7. Once, you have completed creating the chart, save it by clicking Save and Close on the Charts navigational ribbon.
  8. NOTE: We will discuss the Top X Rule, Bottom X Rule, and Clear Rules buttons in a later lesson.
  9. Once saved, you’ll be able to see your chart based upon the view you are currently on.
  10. From this point, you’ll notice that the Charts navigational ribbon looks like this:
  11. Finally, in this example, we have focused on the Active Accounts What is great about charts is that they are available for any view tied to the entity (record type) you configured the chart against. For example, if I click on the View button to change the view I am looking at and change it from Active Accounts to My, I will see that my chart results have changed:
  12. Your charts can be used against both publically available views or views you create yourself through the Advanced Find
  13. Once I have created and perhaps modified by chart a bit, I can interact with it by clicking on the columns in my column chart (frankly I can do this for any of my charts). For example, if I change my view back to Active Accounts, I can click on one off my columns and it will do two different things:
  14. First, it will change the results I see in my view.
  15. Second, you’ll notice that the chart now provides me an option to drill into that particular column and provide a different visualization to it.


  1. For example, I will chose to display a pie chart of the accounts from TX broken down by City. To do this, I click the pie chart icon and select Address1: City from the Select Field drop-down list
  2. Once I have selected by value from the drop-down list and selected my chart type, I click on the run arrow.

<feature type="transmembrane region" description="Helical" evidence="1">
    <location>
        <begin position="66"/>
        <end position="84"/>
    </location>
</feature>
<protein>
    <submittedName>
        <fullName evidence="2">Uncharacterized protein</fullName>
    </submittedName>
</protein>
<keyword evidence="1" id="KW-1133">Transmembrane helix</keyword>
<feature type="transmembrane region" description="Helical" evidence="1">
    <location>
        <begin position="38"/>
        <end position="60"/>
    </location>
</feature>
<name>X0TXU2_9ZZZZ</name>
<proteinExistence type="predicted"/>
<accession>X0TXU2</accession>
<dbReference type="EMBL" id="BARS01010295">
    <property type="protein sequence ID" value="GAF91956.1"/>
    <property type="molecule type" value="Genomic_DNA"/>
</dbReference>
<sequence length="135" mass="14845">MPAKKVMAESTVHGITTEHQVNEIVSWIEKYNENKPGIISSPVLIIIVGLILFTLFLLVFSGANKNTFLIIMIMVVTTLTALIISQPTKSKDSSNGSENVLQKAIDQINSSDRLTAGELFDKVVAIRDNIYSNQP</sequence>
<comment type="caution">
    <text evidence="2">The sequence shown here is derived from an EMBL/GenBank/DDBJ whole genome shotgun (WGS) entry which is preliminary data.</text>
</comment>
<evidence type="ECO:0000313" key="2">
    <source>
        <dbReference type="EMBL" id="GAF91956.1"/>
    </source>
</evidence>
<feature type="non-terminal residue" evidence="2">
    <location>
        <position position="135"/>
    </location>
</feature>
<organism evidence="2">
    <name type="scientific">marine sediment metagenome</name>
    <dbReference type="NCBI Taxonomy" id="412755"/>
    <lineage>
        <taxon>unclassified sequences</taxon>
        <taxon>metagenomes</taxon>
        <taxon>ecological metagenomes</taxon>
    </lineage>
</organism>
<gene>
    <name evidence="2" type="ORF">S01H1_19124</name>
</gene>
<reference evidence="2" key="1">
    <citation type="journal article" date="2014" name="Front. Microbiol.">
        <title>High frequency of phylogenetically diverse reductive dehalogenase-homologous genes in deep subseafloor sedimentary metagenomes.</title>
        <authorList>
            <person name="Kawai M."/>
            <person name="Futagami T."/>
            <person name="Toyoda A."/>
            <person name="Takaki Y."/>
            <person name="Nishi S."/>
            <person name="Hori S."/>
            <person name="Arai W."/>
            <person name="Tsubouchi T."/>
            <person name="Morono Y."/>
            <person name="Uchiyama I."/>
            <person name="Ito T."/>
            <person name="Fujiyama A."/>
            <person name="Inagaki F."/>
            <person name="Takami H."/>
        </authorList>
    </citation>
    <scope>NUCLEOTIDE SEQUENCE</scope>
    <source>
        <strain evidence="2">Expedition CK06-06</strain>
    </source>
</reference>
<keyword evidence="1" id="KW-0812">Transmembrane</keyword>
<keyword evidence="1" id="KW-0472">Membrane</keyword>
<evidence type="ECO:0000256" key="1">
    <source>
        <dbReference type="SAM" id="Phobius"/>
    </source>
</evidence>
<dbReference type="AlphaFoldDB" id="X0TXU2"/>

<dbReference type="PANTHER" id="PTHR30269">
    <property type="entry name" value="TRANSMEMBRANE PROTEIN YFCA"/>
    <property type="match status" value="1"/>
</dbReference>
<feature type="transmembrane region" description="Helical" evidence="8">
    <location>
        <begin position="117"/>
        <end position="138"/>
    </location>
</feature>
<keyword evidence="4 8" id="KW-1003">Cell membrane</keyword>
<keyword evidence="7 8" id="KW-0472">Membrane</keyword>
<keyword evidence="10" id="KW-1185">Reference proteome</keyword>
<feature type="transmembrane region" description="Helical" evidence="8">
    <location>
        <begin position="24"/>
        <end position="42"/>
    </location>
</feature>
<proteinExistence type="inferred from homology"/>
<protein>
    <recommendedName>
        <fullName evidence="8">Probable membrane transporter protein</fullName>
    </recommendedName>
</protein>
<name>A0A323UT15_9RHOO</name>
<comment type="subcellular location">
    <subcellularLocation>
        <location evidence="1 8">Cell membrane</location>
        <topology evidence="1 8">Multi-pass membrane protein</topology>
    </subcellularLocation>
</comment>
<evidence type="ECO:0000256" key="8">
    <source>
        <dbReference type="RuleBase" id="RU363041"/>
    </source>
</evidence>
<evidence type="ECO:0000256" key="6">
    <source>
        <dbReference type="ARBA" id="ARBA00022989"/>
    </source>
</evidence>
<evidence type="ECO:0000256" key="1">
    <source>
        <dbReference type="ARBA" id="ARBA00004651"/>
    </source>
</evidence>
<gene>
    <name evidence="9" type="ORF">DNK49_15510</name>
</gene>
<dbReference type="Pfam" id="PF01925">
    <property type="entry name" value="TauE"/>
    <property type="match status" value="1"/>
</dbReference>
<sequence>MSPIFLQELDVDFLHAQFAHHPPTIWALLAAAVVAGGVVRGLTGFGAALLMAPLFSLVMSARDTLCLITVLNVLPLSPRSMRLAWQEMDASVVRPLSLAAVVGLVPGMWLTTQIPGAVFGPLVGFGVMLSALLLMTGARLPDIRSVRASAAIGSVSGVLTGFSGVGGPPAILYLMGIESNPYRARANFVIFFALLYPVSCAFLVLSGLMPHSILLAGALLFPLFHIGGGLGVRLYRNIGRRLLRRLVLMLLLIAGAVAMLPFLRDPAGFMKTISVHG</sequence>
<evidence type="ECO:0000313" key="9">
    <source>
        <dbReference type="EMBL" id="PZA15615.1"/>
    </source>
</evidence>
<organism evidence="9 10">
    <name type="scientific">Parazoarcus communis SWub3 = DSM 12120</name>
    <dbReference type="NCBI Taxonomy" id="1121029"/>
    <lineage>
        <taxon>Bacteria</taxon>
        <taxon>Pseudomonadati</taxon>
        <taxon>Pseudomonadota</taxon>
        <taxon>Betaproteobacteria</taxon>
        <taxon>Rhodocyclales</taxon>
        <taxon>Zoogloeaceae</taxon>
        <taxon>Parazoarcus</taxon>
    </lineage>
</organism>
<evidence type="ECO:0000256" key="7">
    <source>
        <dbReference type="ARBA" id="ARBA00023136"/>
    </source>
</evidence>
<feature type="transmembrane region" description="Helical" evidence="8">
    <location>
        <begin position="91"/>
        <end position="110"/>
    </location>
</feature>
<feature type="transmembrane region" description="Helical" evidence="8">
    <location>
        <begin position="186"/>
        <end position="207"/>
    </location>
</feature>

1. You can continue to drill into each section of a chart for many levels.


  1. If you want to go back to the previous level of your chart, click on the Chart: Back Arrow


  1. If you want to go back to the origional chart, click on the Chart: Home

You’ll find that depending upon the size of the data set you are querying that the results may appear quite cluttered in your chart. While it is certainly possible to view the data in this case, as you can see there are some states where we have a very small number. In these cases, you may consider filtering the number of records conveyed in your chart. To do this:

  1. Go to the Chart Design ribbon and click the Top X Rule button
  2. Once clicked, you’ll be provided with the following three options:
  3. Top 3 Items
  4. Top 5 Items
  5.   Custom
  6. The top two options (Top 3 items and Top 5 items) are pretty intuitive as to what they do, however, if we click Custom, you’ll be presented a window that prompts you to enter the number of records you want returned.
  7. In this case, I will enter 10, click OK, and then click Save and Close on the Chart Design
  8. Now, our chart is much more readable. I could also have chosen to click the Bottom X Rule button and choose the bottom number of records of my choosing. The process works exactly the same as selecting the top number of records.

Since column charts are arguably the easiest chart type for most users to understand visually, it made sense to start our series of tutorials with that particular chart type. In the upcoming articles, we will provide relevant examples for each of the other chart types. While the process will be almost identical for each of them, it helps to see actual examples of each one and examples that are best suited for each chart type. Additionally, in upcoming articles, we will also explore the use of multiple categories and multiple series. That being said, take time to practice using the simple example outlined in this article. Once mastered, we’ll continue to our next article covering other variations of the column chart.